Border Patrol says more Americans violating non-essential travel ban
PHOENIX — As the United States and Mexico work to stop COVID-19’s spread, non-essential travel remains prohibited across their shared border.
U.S. Customs and Border Protection surveyed 150,000 travelers along the southwest border and CBP Acting Commissioner Mark Morgan told KTAR News 92.3 FM’s Arizona’s Morning News on Friday that more Americans are traveling for non-essential reasons.
“This is a balance about addressing the real public health crisis that we’re in, but also to look at this from a practical standpoint of the economic impact that (the coronavirus) is having,” Morgan said.
His agency looking for ways to stop non-essential travel, like for vacations and family visits, and instead boost safety for essential commercial travel to keep both countries’ economies going.
“We’re going to continue to work with the local communities, set some criteria up, and go forward with a tailored risk approach that really is tailored for each community along the southwest border,” Morgan said.
During the pandemic’s height, illegal border crossings and drug seizures dropped, but now even the traffickers adjusted their ways for coronavirus.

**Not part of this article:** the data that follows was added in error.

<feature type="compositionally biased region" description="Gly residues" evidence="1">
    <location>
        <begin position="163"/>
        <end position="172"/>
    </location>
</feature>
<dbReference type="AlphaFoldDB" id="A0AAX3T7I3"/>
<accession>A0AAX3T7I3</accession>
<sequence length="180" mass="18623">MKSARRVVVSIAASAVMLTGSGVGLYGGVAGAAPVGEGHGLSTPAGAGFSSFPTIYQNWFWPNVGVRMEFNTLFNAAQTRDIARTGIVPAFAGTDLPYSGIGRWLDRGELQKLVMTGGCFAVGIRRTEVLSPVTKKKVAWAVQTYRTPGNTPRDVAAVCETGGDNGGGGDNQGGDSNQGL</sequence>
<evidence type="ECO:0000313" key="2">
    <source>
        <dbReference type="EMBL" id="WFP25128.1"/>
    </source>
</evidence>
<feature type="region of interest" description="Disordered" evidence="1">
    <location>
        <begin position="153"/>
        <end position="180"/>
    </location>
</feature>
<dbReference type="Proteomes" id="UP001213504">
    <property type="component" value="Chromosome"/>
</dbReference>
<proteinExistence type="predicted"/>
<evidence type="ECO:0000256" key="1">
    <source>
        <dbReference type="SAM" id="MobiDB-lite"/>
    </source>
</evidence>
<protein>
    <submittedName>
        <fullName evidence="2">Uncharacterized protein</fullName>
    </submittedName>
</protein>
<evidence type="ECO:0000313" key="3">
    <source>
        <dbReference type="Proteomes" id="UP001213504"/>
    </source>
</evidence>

“Our seizures of fentanyl from this time last year are up 55%,” Morgan reported. “Our seizures of methamphetamine are up 24%.”
Morgan blames the spike on Americans self-medicating their personal issues during the pandemic.
“Those two stats should be shocking to the American public,” Morgan said. “We must have every tool and resource to stop things from crossing the border and coming into the country that could harm us.”
That’s part of the reason COVID-19 hasn’t stopped southwest border wall construction.
“We actually increased production during this time,” Morgan said. “We’re actually up to over 10 miles per week. Right now, we’ve got 360 miles of wall systems that have been built.”
Morgan said they expect to have 450 miles of new border wall completed by the end of the year.